Girl taking her ADHD medication with breakfast
Girl taking her ADHD medication with breakfast
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What can we expect with ADHD medication?

ADHD medication should mitigate 60% to 90% of your child’s symptoms. If that’s not the case, the doctor should adjust the dosage or change the medication until there is optimal symptom control with minimal side effects.

 The more you become knowledgeable about ADHD medication — including when your child is expected to use it and what improvement looks like — the better you’ll feel about your treatment decision.

Additional Resources

Female psychologist walking with patient in hall
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Which ADHD medication is the best for my child?

There’s no single best ADHD medication for children. The best medication for your child will depend on their individual response to it, which factors in the medication’s dosage, duration, side effects, and more. Be sure to ask the prescriber about their process for determining the best medication for your child.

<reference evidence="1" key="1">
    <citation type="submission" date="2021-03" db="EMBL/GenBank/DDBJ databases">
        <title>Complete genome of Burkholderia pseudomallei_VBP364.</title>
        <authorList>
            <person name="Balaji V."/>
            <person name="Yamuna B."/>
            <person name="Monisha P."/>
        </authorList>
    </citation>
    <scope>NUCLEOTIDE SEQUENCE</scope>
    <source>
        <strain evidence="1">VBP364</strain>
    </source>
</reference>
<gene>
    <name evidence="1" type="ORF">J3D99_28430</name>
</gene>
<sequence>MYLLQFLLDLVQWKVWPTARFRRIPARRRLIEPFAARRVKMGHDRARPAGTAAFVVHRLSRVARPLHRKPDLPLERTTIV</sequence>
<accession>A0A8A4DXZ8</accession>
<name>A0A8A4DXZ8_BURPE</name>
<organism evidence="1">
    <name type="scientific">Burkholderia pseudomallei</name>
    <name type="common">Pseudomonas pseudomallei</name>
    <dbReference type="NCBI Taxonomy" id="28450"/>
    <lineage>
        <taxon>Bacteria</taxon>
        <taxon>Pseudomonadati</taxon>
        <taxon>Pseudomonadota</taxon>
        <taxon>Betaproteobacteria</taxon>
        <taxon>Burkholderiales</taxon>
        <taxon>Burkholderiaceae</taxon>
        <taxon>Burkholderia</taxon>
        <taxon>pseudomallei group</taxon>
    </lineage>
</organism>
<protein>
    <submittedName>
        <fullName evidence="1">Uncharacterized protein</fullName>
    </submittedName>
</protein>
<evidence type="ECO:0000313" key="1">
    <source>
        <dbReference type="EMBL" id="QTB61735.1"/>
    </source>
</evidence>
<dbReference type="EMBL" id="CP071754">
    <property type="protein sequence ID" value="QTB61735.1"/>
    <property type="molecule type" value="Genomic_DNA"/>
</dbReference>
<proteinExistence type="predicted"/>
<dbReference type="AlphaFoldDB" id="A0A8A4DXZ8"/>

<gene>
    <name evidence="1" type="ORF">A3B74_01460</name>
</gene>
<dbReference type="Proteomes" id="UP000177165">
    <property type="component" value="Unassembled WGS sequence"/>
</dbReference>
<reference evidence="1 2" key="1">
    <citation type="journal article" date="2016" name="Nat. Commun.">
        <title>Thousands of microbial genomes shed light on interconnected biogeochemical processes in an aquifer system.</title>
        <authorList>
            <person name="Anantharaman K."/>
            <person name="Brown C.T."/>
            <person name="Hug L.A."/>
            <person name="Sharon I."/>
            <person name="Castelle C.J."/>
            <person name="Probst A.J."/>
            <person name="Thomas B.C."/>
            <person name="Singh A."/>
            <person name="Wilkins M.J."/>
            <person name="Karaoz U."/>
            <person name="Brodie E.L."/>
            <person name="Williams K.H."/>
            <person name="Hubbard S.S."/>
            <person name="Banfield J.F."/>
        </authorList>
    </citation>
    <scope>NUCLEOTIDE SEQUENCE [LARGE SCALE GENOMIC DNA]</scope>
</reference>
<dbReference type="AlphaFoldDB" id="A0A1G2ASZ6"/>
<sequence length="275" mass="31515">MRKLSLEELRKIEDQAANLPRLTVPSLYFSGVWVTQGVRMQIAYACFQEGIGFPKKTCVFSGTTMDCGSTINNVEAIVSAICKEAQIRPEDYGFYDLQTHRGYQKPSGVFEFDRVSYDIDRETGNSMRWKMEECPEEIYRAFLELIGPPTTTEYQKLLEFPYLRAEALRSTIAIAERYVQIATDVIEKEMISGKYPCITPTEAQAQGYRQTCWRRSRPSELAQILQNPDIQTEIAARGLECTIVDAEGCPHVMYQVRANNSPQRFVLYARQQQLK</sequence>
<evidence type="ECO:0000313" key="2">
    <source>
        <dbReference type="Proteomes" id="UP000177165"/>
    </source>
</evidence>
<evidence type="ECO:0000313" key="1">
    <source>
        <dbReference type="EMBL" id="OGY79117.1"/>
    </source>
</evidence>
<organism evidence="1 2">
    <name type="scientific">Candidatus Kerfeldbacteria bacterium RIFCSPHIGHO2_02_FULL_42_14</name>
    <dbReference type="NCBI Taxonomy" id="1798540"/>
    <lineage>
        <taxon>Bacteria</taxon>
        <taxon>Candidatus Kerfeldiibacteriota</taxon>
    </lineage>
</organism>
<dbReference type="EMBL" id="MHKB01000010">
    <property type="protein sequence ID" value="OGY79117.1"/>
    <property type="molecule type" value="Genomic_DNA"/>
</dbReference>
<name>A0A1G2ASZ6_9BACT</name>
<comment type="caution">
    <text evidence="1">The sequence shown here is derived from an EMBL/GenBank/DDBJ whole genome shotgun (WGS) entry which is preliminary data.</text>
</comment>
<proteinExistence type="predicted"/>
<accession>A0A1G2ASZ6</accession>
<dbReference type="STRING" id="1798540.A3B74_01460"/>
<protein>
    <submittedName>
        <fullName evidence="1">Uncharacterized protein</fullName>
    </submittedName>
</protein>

Changing life circumstances, like going from elementary to middle school, may warrant a medication change, which is why I encourage parents to ask the prescriber on a yearly basis, “Do you think my child is on the best ADHD medication?”

Related questions:

Mother and teenage boy going home from school
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My Child Has ADHD. Now What?

ADDitude Resource Hubs:

The content for this article was derived, in part, from the ADDitude ADHD Experts webinar titled, “The Right Questions to Ask Before, During, and After an ADHD Diagnosis” [Video Replay & Podcast #421] with Norrine Russell, Ph.D., which was broadcast on September 15, 2022.

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1 Melissa L. Danielson, Rebecca H. Bitsko, Reem M. Ghandour, Joseph R. Holbrook, Michael D. Kogan & Stephen J. Blumberg. (Jan. 24, 2018). Prevalence of Parent-Reported ADHD Diagnosis and Associated Treatment Among U.S. Children and Adolescents, 2016. Journal of Clinical Child & Adolescent Psychology, 47:2, 199-212, DOI: 10.1080/15374416.2017.1417860. Retrieved from: